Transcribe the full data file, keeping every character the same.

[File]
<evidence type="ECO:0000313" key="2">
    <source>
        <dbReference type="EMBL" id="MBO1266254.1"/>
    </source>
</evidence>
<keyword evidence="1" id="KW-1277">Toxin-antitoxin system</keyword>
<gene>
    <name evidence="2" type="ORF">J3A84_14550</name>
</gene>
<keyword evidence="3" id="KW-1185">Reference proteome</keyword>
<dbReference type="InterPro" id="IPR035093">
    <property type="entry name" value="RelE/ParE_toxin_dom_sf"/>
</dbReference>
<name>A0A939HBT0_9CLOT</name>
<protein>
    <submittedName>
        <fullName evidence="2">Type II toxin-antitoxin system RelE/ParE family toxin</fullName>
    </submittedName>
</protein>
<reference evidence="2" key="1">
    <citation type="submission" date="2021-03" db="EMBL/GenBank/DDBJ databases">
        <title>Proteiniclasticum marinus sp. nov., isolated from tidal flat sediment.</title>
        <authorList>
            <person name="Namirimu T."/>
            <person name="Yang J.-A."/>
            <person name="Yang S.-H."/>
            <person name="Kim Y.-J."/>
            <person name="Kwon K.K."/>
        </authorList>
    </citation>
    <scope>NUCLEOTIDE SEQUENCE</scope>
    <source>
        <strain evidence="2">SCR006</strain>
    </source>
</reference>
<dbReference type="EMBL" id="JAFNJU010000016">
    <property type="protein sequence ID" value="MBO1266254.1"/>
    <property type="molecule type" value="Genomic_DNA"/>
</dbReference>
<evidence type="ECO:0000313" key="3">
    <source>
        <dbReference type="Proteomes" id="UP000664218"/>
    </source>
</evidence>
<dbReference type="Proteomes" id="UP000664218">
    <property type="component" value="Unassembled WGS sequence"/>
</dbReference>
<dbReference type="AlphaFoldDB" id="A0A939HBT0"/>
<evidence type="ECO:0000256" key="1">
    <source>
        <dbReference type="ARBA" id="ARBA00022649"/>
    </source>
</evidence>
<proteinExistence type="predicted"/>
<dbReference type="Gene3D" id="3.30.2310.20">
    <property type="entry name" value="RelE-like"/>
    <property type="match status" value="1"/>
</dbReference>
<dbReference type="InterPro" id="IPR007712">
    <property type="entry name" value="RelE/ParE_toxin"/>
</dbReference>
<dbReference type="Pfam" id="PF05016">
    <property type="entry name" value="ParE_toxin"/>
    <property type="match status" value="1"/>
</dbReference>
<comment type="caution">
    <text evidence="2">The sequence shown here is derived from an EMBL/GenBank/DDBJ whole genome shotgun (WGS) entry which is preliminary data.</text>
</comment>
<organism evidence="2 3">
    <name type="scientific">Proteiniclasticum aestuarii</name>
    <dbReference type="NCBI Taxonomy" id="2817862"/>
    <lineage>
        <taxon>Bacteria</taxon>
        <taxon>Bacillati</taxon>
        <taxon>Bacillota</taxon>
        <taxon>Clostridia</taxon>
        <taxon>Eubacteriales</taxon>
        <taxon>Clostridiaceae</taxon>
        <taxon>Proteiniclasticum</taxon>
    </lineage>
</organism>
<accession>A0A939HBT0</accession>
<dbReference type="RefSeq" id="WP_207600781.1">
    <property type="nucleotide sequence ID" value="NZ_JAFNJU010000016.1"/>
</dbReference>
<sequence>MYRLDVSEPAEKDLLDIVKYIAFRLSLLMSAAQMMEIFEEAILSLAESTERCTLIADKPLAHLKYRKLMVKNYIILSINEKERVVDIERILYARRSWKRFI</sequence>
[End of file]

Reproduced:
<evidence type="ECO:0000313" key="2">
    <source>
        <dbReference type="EMBL" id="MBO1266254.1"/>
    </source>
</evidence>
<keyword evidence="1" id="KW-1277">Toxin-antitoxin system</keyword>
<gene>
    <name evidence="2" type="ORF">J3A84_14550</name>
</gene>
<keyword evidence="3" id="KW-1185">Reference proteome</keyword>
<dbReference type="InterPro" id="IPR035093">
    <property type="entry name" value="RelE/ParE_toxin_dom_sf"/>
</dbReference>
<name>A0A939HBT0_9CLOT</name>
<protein>
    <submittedName>
        <fullName evidence="2">Type II toxin-antitoxin system RelE/ParE family toxin</fullName>
    </submittedName>
</protein>
<reference evidence="2" key="1">
    <citation type="submission" date="2021-03" db="EMBL/GenBank/DDBJ databases">
        <title>Proteiniclasticum marinus sp. nov., isolated from tidal flat sediment.</title>
        <authorList>
            <person name="Namirimu T."/>
            <person name="Yang J.-A."/>
            <person name="Yang S.-H."/>
            <person name="Kim Y.-J."/>
            <person name="Kwon K.K."/>
        </authorList>
    </citation>
    <scope>NUCLEOTIDE SEQUENCE</scope>
    <source>
        <strain evidence="2">SCR006</strain>
    </source>
</reference>
<dbReference type="EMBL" id="JAFNJU010000016">
    <property type="protein sequence ID" value="MBO1266254.1"/>
    <property type="molecule type" value="Genomic_DNA"/>
</dbReference>
<evidence type="ECO:0000313" key="3">
    <source>
        <dbReference type="Proteomes" id="UP000664218"/>
    </source>
</evidence>
<dbReference type="Proteomes" id="UP000664218">
    <property type="component" value="Unassembled WGS sequence"/>
</dbReference>
<dbReference type="AlphaFoldDB" id="A0A939HBT0"/>
<evidence type="ECO:0000256" key="1">
    <source>
        <dbReference type="ARBA" id="ARBA00022649"/>
    </source>
</evidence>
<proteinExistence type="predicted"/>
<dbReference type="Gene3D" id="3.30.2310.20">
    <property type="entry name" value="RelE-like"/>
    <property type="match status" value="1"/>
</dbReference>
<dbReference type="InterPro" id="IPR007712">
    <property type="entry name" value="RelE/ParE_toxin"/>
</dbReference>
<dbReference type="Pfam" id="PF05016">
    <property type="entry name" value="ParE_toxin"/>
    <property type="match status" value="1"/>
</dbReference>
<comment type="caution">
    <text evidence="2">The sequence shown here is derived from an EMBL/GenBank/DDBJ whole genome shotgun (WGS) entry which is preliminary data.</text>
</comment>
<organism evidence="2 3">
    <name type="scientific">Proteiniclasticum aestuarii</name>
    <dbReference type="NCBI Taxonomy" id="2817862"/>
    <lineage>
        <taxon>Bacteria</taxon>
        <taxon>Bacillati</taxon>
        <taxon>Bacillota</taxon>
        <taxon>Clostridia</taxon>
        <taxon>Eubacteriales</taxon>
        <taxon>Clostridiaceae</taxon>
        <taxon>Proteiniclasticum</taxon>
    </lineage>
</organism>
<accession>A0A939HBT0</accession>
<dbReference type="RefSeq" id="WP_207600781.1">
    <property type="nucleotide sequence ID" value="NZ_JAFNJU010000016.1"/>
</dbReference>
<sequence>MYRLDVSEPAEKDLLDIVKYIAFRLSLLMSAAQMMEIFEEAILSLAESTERCTLIADKPLAHLKYRKLMVKNYIILSINEKERVVDIERILYARRSWKRFI</sequence>